Building Application Security Program – 2

This is second in a series of 4 posts. In this series, we are discussing the recipe to build and implement an effective application security program. If you haven’t already, I suggest you to start from first post.

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The first step of an organization’s application security journey should be “Assess” i.e. Assessment.  In this step, we want to understand:

  • Organization’s Software Security Goals
  • Software Security activities performed in the organization and the depth of the execution of these activities
  • Strengths of the development and operations teams as well as areas requiring attention based upon business goals and objectives.

All this information is then used to design the program which we will cover in the next post.

Assessment can be divided into two phases:

Software Security Strategy Assessment

This is the most important task in the Application Security Program Lifecycle as the whole program revolves around the results of this phase.

It starts with Identifying organization’s software security goals and objectives. The best way to gather this information is by interviewing the business leadership in order to:

  • Understand organization’s vision and business goals
  • Evaluate executive’s understanding of their software security needs i.e. is there adequate buy-in from management
  • Identify the impact of lack of software security to business goals.

Once business goals have been identified, the data-related, existing software security initiatives and practices are documented. This is performed by:

  • A series of interviews with relevant Software Security Assurance (SSA) program stakeholders involved in project management, security, requirements, design, development (in-house and outsourced), and deployment processes
  • Reviewing existing organizational software security policies, SDLC artefacts, secure coding standards and guidelines.

Interviewing the stake holders provides insight into organization’s attitude towards software security initiatives whereas reviewing the documents help with an understanding of whether the activities are actually being performed and how well they are being performed.

Assessing the security strategy could be a complex (and ambiguous) task unless guided by a proven framework or maturity model and there are few available for this purpose. Two such popular models are described below:

BSIMM

BSIMM is a descriptive maturity model and describes a set of security practices as conducted by global participants, with real-world data from 67 firms including Microsoft, Adobe, Zynga, Salesforce, Citi, Bank of America, Box, Paypal and many others ( www.bsimm.com/community ). Results of a BSIMM assessment can be used compare the initiatives with peers and industry leaders already participating in the studies. For more details, refer www.bsimm.com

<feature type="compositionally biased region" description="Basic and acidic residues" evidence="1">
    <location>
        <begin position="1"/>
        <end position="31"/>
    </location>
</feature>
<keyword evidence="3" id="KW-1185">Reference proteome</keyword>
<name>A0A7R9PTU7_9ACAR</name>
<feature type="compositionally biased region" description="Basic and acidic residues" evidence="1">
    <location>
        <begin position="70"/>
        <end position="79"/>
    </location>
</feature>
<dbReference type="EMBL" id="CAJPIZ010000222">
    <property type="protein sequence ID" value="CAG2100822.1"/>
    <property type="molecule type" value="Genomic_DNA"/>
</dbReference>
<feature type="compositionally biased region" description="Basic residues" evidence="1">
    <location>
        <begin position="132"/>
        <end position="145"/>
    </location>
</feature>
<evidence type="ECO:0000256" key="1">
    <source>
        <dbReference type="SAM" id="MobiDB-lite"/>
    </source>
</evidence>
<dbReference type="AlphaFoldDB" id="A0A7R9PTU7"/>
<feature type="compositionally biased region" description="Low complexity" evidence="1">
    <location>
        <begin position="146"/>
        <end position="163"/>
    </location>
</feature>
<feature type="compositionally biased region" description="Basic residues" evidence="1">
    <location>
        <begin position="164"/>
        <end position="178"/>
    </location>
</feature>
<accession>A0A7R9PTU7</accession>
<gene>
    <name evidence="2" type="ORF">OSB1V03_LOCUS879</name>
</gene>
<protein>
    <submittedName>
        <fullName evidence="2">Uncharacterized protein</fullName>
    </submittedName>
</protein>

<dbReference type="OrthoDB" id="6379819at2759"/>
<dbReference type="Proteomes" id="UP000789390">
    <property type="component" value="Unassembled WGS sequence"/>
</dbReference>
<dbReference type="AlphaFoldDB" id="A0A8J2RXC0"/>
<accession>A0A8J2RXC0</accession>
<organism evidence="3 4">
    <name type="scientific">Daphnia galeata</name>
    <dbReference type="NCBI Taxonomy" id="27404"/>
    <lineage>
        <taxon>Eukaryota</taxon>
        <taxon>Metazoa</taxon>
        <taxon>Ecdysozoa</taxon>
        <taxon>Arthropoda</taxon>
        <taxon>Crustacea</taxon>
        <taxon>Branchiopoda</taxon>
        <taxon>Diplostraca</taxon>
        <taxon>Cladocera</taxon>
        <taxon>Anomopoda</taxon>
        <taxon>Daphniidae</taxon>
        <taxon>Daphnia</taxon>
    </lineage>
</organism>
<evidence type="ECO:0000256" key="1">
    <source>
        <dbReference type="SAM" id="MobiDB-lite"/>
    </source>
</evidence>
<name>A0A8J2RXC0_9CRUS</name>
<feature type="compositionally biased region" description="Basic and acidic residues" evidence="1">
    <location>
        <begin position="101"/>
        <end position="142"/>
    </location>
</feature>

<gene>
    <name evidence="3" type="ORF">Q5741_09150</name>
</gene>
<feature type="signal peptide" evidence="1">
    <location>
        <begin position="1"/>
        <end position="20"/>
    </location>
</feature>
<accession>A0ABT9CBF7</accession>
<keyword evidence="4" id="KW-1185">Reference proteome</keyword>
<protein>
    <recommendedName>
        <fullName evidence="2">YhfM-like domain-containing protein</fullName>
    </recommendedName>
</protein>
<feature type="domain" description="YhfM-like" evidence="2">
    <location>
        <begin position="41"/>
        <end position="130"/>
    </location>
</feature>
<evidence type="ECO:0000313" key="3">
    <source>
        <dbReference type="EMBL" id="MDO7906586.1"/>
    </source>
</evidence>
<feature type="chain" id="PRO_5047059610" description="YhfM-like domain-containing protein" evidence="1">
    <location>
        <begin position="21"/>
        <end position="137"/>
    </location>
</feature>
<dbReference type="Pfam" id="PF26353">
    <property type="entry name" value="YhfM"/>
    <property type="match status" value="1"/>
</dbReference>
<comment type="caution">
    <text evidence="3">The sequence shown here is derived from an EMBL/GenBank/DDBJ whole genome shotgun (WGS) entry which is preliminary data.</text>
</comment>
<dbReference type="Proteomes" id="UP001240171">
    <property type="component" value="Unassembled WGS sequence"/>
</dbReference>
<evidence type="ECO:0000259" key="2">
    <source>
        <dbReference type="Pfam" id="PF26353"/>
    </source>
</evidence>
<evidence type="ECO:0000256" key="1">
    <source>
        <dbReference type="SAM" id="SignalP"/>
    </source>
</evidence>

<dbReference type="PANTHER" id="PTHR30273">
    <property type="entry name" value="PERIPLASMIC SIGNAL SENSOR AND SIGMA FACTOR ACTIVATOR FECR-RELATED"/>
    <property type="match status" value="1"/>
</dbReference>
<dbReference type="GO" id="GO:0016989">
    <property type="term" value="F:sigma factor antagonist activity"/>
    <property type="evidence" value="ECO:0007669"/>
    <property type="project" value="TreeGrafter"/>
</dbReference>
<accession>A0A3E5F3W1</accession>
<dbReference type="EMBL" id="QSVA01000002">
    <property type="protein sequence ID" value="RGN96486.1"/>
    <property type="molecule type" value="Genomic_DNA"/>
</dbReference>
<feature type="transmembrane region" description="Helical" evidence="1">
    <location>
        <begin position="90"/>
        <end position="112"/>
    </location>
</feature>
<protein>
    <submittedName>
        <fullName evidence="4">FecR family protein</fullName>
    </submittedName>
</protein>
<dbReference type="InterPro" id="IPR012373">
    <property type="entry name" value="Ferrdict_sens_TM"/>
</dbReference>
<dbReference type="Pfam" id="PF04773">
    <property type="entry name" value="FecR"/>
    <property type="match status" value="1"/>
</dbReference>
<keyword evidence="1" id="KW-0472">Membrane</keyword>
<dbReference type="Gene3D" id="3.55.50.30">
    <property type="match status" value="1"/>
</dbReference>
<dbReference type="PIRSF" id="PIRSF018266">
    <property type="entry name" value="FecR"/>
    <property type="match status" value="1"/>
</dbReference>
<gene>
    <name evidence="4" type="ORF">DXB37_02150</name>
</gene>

OpenSAMM

OpenSAMM a.k.a. SAMM is prescriptive model to help organizations formulate and implement a strategy for software security that is tailored to the specific risks facing the organization. For more details, refer www.opensamm.org.

 By mapping the information gathered to these maturity models, a current security state model as well as a future state model can be created for the organization.

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Technical Assessment

Although interviewing the stakeholders and reviewing the documents is one of the most effective ways to assess the software security maturity of an organization, it fails to provide two important pieces of information:

  • Technical impact of gaps in security strategy – important for building business case to achieve management support for the next stages of the program
  • Secure coding areas requiring most focus during the trainings to be provided to development teams

This part is easy and can be achieved either by performing the security assessment (Code Review and Penetration Test, in tandem is preferred) and evaluating the results OR by reviewing the recent security assessment reports for some of the major business applications.

 From Assessments we have gleaned three important pieces of information.

  • Where we are
  • Where we need to be
  • Strengths we can leverage and weaknesses we need to overcome

 And once we have these three things, our journey becomes easier…

In the next post, we will look at “Designing an Application Security Program”. We will discuss what needs to be covered in the program and related gotchas.

 

This post was originally published at my employer’s site by me.

Please note: I reserve the right to delete comments that are offensive or off-topic.

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